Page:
Thursday, 28 January 2010

Acute care

Dr Kirsten posed a sensible question, here, asking how could a patient with delirium be managed better.

I'll post on that, later.

It did get me wondering though, why the question wasn't reversed. Why wasn't an old age psychiatrist asking Dr Kirsten for the advice. No, really, think about it. Our psychiatric hospital has less than a dozen patients with dementia on the wards. Our neighbouring acute hospital Trust has, across it's medical and surgical wards, a lot more. Statistically, I'd expect them to have 334 patients who are older adults with dementia in their beds, today.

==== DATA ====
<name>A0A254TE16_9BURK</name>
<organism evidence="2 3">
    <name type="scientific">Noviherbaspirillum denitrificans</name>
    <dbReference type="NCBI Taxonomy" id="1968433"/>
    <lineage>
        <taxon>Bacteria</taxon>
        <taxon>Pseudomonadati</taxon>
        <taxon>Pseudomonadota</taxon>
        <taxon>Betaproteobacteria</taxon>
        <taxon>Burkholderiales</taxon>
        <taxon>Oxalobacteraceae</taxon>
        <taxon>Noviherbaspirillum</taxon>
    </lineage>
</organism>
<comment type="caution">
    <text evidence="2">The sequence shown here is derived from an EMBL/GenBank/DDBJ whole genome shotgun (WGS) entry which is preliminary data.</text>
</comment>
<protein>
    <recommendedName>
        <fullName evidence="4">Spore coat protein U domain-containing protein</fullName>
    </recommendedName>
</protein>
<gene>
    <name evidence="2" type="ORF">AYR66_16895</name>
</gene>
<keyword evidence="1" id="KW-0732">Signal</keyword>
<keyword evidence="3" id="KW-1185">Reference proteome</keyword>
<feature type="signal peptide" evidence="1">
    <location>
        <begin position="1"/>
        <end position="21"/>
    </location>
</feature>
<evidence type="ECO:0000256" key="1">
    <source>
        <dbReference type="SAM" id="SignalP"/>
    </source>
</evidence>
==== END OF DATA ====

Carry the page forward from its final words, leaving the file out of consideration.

That's a lot.

That's common place, that's who they have to look after, each and every day, on their wards. We have less than a dozen on ours.

In-patient care of older adults with dementia; who should the experts be?

1 comment:

Nurse Anne said...

A person with delirium needs someone sat with them at all times.

That is how you manage well as treating the cause of it if it is truly delirium caused by sepsis or whatever.

Dementia? They need someone to sit with them and monitor them at all times.

No one wants to pay for it. No one wants to do it. The nurse taking care of such a patient usually has 20 others so her hands are tied.